Two facts about this split vote are ominous.  One is that it occurred at all.  The norm in such votes is unanimity, with everyone rallying behind the leader even in the process of selecting him or her.  Two is that the casting of dissenting votes came after—I repeat: after—the majority had declared itself.  The timing is the Democrats’ sharp rebuke to the Republican regents and a clear warning to Caruthers.

The next sign of nervousness came in comments by former FIG—Faith in God or is it Faith in Garrey?—Bulletin publisher and professing Christian David McCollum.  He replied to late-emerging critics first by calling them “negative-thinking naysayers and boo-bugs” (LCSN, 7 May) and then by belittling their criticisms as “distractions” (LCB, 10 May).  When McCollum descends to calling people names and discounting issues about ethical conduct, he reveals his discomfort with criticisms raised and published late in the selection process by the Albuquerque Journal and the Las Cruces Sun-News.  The reports of Carruthers’s paid-for connections between his conscience and his anti-science positions unsettled many people committed to scientific integrity at NMSU.  In his later comments, McCollum further indicated his distaste for, and discomfort with, dissent when he declared that it is “time for the critics to join the majority so that we can all support Dr. Carruthers and help begin to move our university forward.”  Clearly, McCollum, not one to join a majority on issues not to his liking, is anxious about Carruthers.

Cheney is, too.  Thus, he penned a puff-piece vigorously rejecting comments made by the regents’ fair-haired boy in the course of his campaign for the presidency.  Speaking directly to students and perhaps indirectly to the faculty, Carruthers said that he would consider the status and the viability of the NMSU football program.  So, when Cheney wrote a column “Football, all athletics play important role at NMSU” (LCSN, 12 May) within days of choosing Carruthers and while negotiating his salary and perks, he was giving the NMSU president-select a public warning to shut up about this and other controversial issues now that he was the boss-who-is-to-be (except for the real boss-who-abides).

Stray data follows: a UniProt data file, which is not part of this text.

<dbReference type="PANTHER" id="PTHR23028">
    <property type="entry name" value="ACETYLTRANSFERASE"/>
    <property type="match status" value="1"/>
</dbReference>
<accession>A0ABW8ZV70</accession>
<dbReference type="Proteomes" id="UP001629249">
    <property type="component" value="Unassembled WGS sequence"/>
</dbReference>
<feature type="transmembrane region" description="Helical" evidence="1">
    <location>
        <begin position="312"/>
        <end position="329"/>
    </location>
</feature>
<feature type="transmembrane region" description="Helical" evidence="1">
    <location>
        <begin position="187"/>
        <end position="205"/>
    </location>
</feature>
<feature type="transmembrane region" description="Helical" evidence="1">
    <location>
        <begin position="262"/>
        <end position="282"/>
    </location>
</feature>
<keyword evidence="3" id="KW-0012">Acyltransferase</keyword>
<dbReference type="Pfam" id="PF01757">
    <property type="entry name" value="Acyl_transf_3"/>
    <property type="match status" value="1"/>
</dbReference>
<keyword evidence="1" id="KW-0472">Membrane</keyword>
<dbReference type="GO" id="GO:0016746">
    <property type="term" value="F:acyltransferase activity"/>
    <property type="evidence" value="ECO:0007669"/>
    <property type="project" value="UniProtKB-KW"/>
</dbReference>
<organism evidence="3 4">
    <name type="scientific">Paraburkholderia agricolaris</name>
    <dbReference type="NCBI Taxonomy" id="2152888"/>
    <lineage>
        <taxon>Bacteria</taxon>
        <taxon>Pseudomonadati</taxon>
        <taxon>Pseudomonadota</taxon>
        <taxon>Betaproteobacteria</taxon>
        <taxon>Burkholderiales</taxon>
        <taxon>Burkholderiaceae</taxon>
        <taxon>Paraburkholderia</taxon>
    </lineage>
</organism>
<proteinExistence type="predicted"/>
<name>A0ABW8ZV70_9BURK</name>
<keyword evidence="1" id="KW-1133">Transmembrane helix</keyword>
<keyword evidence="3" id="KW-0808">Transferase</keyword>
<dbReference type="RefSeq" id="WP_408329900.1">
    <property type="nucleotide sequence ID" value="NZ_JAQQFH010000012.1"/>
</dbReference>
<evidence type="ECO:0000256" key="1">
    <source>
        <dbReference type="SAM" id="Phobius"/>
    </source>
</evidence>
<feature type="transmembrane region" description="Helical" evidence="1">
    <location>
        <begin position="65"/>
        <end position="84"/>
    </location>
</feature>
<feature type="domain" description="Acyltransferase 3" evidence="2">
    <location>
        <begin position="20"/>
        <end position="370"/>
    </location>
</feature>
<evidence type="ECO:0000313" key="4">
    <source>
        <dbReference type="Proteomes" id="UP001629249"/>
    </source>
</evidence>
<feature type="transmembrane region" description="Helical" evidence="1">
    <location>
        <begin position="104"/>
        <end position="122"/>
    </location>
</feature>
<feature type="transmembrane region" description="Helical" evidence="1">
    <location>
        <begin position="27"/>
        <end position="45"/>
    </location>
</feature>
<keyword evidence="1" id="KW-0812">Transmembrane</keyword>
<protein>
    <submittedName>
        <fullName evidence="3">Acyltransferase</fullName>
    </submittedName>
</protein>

Cheney has reason to be worried.  Despite his cheerleading, all is not well at NMSU.  The faculty remains discontented with the transfer of over $4 million from the academic to the athletic budget.  To placate them, he asserted a gross absurdity in any context, namely, that NMSU has a faculty “second to none.”  Only a fool or a knave would assert such a thing; only a leader isolated from, and ignorant of, the faculty would assume that it was na├»ve or vain enough to accept his fulsome praise.

This fatuous statement shows that Cheney’s background as banker and political contributor has not prepared him to competently guide a public institution of higher education.  He lauds NMSU as “one of the top economic engines for the state of New Mexico”; that is, as an entrepreneurial, not an educational, institution.  His concern for NMSU’s “reputation” as a land-grant university and his request that people work to “enhance the image” of “our beloved university” reflects inappropriate priorities.  Note: no comment on enhancing its core missions of teaching, research, and service.  Only someone thus out-of-touch, ill-equipped, or politically motivated, would not identify NMSU’s challenges, which extend beyond “psychological baggage,” whatever he means and whoever he thinks carries it; and would deplore “those [malcontents] in our midst who choose to emphasize our challenges.”

Cheney’s biggest problem is that Carruthers, if so inclined, can do whatever he wants to burnish his tarnished reputation before he retires.  He can disagree that Division I football is justified because a few Aggies went pro; he can demote football and promote academic reforms.  Unwittingly, the regents have hired someone who can decide to be his own man and whom they cannot fire.  We shall see.

McCollum, Cheney, and, following their lead, the editors of the local papers are calling for everyone to unite behind this political appointment.  They and other supporters dislike the idea of debate, much less dissent, about NMSU governance, purposes, priorities, and policies.  Plainly, the Establishment is nervous.